2016 is slowly turning into one of the most political years on record, and not just because of the presidential election. People from all walks of life, whether they are politicians, entertainers, artists, or everyday Twitter users, are taking a stand against the injustices of the world. Musicians Bruce Springsteen and Bryan Adams just became the latest folks to join the fight. “The Boss” announced that he would be cancelling a stop in North Carolina in protest of the state’s Public Facilities Privacy and Security Act. The new law, which has garnered a great deal of controversy and backlash, does not allow transgender individuals from using the bathroom designated for the gender they identify with. Adams, inspired by Springsteen, decided to cancel an upcoming show in Mississippi because of their latest law, the Protecting Freedom of Conscience from Government Discrimination. Just like North Carolina’s law, this new law is seen as an infringement on the rights of the LGBT community -- in it, businesses and public employees are allowed to deny services to LGBT customers if their religious beliefs dictate that marriage is only between a man and a woman. And most recently, Cyndi Lauper, a long-time LGBT activist, announced that she will actually honor her upcoming performance in NC but will use it as an opportunity to raise awareness. These three rockstars aren’t the only public figures to stand up against these new laws either -- more than 130 CEOs of major businesses (including Airbnb) have asked North Carolina Governor Pat McCrory to repeal the law, and PayPal cancelled plans to expand their business in Charlotte, thus eliminating 400 new jobs.
Adams and Springsteen aren’t the first musicians to stand up for what they believe is right, nor will they be last. Over the years, numerous musicians have taken a stand for what they believe in. Music and Protesting seem to go together like peanut butter and jelly. Here are just a few of the times musicians made a political stand:
Billie Holiday and Artie Shaw: In 1938, popular jazz (and white) artist Artie Shaw added soulful (and black) singer Billie Holiday to his band. The pairing proved quite successful, except that many venues did not like seeing an integrated band and refused to include Holiday on posters with Shaw. Rather than bend to their demands, Shaw and Holiday would play elsewhere. And they didn’t just stop there -- a year later, they wrote the haunting song “Strange Fruit”, a metaphor for the horrific lynchings taking place in the South. To this day, “Strange Fruit” is considered one of the most powerful and controversial songs ever written. So it’s safe to say that Holiday and Shaw have made quite the difference.
Madonna: Never one to shy away from controversy, Madonna is still making waves. In 2014, Madonna was nearly arrested by Russian authorities for “promoting gay behavior” at her concerts. She was told that she would have to change her concerts to fit the strict anti-LGBT laws. Being Madonna, she did no such thing and performed her show just as she would have in any other country. Unfortunately, 87 of her fans were arrested for “gay behavior”, but Madonna still proved that she wasn’t going to change -- or force her fans to -- for a law she didn't believe in.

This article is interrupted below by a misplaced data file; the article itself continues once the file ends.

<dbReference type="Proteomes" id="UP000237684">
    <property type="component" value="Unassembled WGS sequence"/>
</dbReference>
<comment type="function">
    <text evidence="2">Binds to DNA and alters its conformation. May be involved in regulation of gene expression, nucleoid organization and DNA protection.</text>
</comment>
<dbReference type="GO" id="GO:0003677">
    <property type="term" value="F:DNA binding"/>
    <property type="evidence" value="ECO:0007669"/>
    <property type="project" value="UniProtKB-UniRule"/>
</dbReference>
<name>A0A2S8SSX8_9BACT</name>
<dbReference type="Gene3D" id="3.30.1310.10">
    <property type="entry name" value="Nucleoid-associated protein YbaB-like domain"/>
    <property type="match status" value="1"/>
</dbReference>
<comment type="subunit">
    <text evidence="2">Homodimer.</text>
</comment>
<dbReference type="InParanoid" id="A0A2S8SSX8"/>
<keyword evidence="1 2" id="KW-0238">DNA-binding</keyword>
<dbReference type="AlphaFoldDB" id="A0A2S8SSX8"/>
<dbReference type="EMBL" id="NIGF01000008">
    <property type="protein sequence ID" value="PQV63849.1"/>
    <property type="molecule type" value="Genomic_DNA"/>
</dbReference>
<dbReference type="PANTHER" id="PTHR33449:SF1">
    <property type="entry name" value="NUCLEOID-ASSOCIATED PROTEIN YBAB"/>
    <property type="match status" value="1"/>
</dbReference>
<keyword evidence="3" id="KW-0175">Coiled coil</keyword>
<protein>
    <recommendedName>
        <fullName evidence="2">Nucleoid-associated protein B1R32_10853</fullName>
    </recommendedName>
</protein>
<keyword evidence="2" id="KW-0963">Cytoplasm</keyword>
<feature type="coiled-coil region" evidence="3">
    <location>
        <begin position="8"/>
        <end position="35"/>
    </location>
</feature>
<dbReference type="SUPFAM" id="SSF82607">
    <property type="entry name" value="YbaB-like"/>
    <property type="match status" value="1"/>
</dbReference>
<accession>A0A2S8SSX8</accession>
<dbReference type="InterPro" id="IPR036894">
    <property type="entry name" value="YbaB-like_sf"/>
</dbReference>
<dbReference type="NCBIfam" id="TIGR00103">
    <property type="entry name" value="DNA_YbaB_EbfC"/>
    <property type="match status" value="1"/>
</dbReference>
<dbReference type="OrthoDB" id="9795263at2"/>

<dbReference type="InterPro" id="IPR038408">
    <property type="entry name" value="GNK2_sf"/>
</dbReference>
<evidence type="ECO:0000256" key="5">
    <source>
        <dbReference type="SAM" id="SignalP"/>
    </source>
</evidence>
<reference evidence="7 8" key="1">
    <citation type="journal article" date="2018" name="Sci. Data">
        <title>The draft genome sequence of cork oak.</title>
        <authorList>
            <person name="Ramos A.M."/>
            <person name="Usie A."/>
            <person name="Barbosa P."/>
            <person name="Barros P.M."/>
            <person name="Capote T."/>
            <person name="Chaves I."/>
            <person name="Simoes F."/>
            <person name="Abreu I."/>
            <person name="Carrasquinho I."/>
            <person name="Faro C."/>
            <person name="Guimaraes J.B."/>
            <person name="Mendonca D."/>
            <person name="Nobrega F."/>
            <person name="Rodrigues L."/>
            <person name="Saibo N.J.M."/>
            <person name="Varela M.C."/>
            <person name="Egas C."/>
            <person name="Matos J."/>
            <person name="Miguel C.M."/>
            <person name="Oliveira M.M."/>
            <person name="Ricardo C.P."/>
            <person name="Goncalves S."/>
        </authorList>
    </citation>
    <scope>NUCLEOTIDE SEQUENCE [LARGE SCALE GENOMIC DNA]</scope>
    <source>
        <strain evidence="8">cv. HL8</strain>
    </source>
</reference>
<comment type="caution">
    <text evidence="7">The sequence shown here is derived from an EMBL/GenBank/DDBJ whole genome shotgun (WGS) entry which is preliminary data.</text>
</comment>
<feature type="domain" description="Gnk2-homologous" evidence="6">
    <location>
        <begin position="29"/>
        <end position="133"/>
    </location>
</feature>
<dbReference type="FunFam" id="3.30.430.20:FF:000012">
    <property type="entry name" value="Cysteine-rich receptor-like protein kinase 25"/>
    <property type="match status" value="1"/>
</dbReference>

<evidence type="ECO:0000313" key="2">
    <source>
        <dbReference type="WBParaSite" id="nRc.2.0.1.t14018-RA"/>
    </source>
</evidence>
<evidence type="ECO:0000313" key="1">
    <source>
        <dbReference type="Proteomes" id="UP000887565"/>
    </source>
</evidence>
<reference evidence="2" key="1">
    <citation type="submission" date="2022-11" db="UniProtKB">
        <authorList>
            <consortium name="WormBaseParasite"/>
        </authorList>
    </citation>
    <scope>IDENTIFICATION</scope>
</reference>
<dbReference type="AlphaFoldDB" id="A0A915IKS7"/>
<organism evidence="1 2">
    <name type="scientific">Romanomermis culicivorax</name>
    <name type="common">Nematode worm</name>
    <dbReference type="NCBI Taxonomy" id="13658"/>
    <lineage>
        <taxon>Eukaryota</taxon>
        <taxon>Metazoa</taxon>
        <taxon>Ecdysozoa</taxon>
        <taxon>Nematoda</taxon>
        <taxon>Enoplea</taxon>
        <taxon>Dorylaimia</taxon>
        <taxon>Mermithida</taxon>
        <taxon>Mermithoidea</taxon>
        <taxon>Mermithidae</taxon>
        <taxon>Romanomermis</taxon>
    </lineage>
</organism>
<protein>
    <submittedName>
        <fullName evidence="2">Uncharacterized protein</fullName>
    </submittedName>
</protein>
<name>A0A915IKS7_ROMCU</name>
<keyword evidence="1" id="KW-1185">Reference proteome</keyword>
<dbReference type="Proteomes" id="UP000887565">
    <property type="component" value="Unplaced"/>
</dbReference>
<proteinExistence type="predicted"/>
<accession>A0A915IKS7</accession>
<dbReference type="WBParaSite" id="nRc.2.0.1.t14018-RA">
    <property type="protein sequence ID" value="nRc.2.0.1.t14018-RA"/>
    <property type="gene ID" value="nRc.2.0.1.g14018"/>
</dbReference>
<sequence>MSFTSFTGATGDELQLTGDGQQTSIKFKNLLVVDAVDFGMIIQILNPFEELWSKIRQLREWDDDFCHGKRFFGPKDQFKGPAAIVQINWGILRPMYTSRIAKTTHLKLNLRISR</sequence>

Stevie Wonder: After the Trayvon Martin case, in which a neighborhood watch volunteer shot an unarmed black teenager (Martin) and was subsequently found Not Guilty due to Florida's Stand Your Ground laws, Wonder refused to play in Florida until the state repealed the law. He took it a step further by deciding to not play in any state or country that has the same law. Wonder was clearly incensed over the court's ruling and took this as his chance to fight for equality. This actually wasn’t the first time Wonder refused to play a show -- during the 1980s, he refused to play at South Africa’s Sun City Resort because of the country’s Apartheid laws.
The Sound Strike: In 2010, when Arizona enacted one of the strictest immigration laws in American history, a number of musicians decided to take a stand. The law requires immigrants in Arizona to carry documents verifying their status, as well as requires police officers to question a persona about their immigration status during a lawful stop if there is reasonable suspect that they are in the country illegally. The law has been targeted as it seems to encourage racial profiling, which is exactly why The Sound Strike was formed. Started by Rage Against the Machine frontman Zack de la Rocha, The Sound Strike is a group of musicians who refuse to perform in Arizona. A few of these acts include Cypress Hill, Sonic Youth, and Kanye West, as well as Los Tigres del Norte. Today, The Sound Strike has shifted their focus to address additional political issues.
It's pretty clear that, as long as there is strife and inequality in the world, musicians will be there at the forefront to encourage change!